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Health and Disease

Retinal Detachment: About the Disease, Symptoms and Treatment

Retinal detachment is the term that means the retina (the thin coating at the back of your eye) becomes loose. This disease must be treated urgently to preserve sight, typically through surgery.

Introduction

Retinal detachment is the term that means the retina (the thin coating at the back of your eye) becomes loose. This disease must be treated urgently to preserve sight, typically through surgery.

Causes

The most common cause of retinal detachment is PVD or posterior vitreous detachment. Posterior vitreous detachment is a condition increasingly likely with age and is caused by variations in the vitreous gel which is a clear gel-like substance that fills the space between the lens and retina in the eyeball. This cause of retinal detachment does not present with pain and rarely causes sight loss; PVD commonly causes symptoms of black “floaters” obstructing vision and what patients have described as flashing lights. Over time, the brain adapts to the symptoms caused by PVD, learning to ignore them, and sight returns to the same condition as before the disease manifested. It is paramount that anyone who experiences symptoms of PVD consults an ophthalmologist or optometrist as 1 in 10 cases of the disease will result in a retinal tear and could trigger retinal detachment which requires emergency surgery.

Although most cases of PVD can be left to resolve themselves, and most do not result in retinal detachment, you are more likely to experience complications if:

  • You are short-sighted
  • Have had eye surgery before
  • Have experienced eye trauma
  • Have a family history of detachment

Tests

  • Retinal Examination: An optometrist or ophthalmologist can inspect the back of the eyeball, including the retina, by using a bright light and a variety of special lenses which allows for a detailed view of the whole eye, showing any tears of the detachment of the retina
  • Ultrasound: medics can also perform an ultrasound test on the eye to check for tears or possible detachment if the vision of the retina is otherwise blocked by bleeding.

If no tear or detachment is diagnosed on the first examinations, the doctor may ask for you to return a short time later to check for delayed tears due to the vitreous separation. It is common for both eyes to be examined even if the patient is only symptomatic in one.

Treatments for Retinal Tears

As retinal tears are usually a precursor for complete detachment, doctors may try to treat the occurring tear to prevent it from progressing and preserve sight. There are two mains ways this can be done:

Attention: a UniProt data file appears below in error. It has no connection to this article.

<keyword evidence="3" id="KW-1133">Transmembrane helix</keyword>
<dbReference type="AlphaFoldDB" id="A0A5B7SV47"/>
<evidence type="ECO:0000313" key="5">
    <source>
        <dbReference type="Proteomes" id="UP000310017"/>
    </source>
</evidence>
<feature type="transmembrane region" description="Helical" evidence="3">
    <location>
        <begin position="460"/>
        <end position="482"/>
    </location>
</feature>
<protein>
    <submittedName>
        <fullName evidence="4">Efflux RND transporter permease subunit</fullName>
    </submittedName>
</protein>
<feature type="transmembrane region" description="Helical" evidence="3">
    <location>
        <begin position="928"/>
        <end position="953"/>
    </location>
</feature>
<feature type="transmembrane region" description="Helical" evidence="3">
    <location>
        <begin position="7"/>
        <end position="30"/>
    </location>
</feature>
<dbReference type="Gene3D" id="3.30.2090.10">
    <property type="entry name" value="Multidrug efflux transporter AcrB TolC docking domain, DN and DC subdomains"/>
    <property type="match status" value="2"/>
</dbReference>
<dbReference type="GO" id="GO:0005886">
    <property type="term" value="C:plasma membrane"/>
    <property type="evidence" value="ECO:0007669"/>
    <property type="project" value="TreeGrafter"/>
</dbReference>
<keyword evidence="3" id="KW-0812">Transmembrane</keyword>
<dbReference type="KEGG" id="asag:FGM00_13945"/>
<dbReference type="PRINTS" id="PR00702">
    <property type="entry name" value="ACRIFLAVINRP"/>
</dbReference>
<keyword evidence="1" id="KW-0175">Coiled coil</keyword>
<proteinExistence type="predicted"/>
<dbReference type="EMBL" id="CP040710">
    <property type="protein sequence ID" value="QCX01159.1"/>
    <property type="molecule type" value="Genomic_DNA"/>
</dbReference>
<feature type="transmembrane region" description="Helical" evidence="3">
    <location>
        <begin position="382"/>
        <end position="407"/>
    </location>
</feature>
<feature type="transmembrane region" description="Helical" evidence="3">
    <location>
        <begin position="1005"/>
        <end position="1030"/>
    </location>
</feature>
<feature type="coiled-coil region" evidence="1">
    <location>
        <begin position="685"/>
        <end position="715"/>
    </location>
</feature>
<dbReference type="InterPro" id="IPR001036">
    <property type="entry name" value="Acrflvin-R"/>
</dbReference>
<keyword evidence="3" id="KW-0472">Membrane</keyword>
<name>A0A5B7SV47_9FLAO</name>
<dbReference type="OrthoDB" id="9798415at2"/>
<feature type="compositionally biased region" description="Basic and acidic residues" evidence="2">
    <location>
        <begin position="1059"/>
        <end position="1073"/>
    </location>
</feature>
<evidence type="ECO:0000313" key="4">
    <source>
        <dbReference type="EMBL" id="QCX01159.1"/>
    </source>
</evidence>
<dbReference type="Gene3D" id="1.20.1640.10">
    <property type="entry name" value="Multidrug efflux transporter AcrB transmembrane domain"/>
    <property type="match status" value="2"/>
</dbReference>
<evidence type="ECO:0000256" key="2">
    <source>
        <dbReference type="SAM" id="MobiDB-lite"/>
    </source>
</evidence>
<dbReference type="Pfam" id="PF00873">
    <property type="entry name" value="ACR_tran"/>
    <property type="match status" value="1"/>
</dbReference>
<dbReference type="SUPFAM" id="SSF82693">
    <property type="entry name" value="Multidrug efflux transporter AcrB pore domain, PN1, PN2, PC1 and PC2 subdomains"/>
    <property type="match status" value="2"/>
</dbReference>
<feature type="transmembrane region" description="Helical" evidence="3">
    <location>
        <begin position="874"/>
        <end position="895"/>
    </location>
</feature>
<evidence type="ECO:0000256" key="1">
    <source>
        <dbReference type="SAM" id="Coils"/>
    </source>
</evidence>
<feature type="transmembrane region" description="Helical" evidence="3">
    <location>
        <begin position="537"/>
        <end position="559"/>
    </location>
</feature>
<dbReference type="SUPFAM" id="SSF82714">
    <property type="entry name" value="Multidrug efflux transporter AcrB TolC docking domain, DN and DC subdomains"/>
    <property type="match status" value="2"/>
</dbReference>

• Laser Surgery (Photocoagulation): A laser beam is concentrated at a point in the eye through the pupil. The surgeon can burn around the tear using the laser, prompting the retina to rejoin or “weld” to the scarred tissue.
  • Freezing (Cryopexy): Surgeons can use a freezing probe on the outer surface of the eye, under local anesthetic, and directly over any tears. Similar to laser surgery, this causes scarring which allows the retina to be reattached to the eye’s wall.

Both treatments for retinal tears can be done within one day at an outpatient clinic with minimal recovery time. The surgeon would likely advise you to avoid anything which could jar the retina (such as jumping, sudden movements, or sports) for a few weeks to allow the tear to weld.

Treatments for Retinal Detachment

Retinal detachment must be treated in only days after diagnosis to allow for eyesight to be preserved. The type of treatment depends on the severity of the detachment and 3 main surgeries can be performed:

  • Pneumatic Retinopexy: an air bubble or bubble of gas is inserted into the vitreous cavity and, if it is in the correct positioning, it can push the area containing holes against the wall of the eye, preventing the flow of liquids behind the retina. Any fluid collected under the retina is absorbed by itself, allowing the retina to attach to the wall. You will be required to keep your head in the same position for a couple of days after surgery to allow the bubble to stay in the right position.
  • Scleral Buckling: silicone material can be sutured to the sclera surrounding the area containing the holes. This causes an indent in the eye’s wall, relieving the effects of the force provoked by the vitreous pulling on the retina. If the detachment is severe, or many tears and holes have occurred, a scleral belt can be placed around your eye which will remain in position permanently but not obstruct vision.
  • Vitrectomy: The vitreous and any tissue pulling on the retina can be removed by a surgeon and then air, gas, or silicone-based oil can be injected to flatten the surface of the retina. Eventually, the substance injected is absorbed and the vitreous space can be filled again with body fluid. This procedure is often paired with scleral buckling in severe cases of detachment.

Although surgery can be successful, some people will require multiple procedures before their detachment has been fully repaired. Detachment can be a recurring problem so it is vital that, if you redevelop symptoms, you consult an ophthalmologist or optometrist. In some cases, vision cannot be fully restored but most treatment plans and combinations can help preserve a large proportion of vision.

Sophie Farr, Youth Medical Journal 2021

References

NHS England, Retrieved 16/12/20 “Detached Retina” https://www.nhs.uk/conditions/detached-retina-retinal-detachment/

Mayo Clinic, Retrieved 16/12/20 “Retinal Detachment”
https://www.mayoclinic.org/diseases-conditions/retinal-detachment/diagnosis-treatment/drc-20351348





By Sophie Farr

I am a student from the UK and my ambition is to become a doctor.

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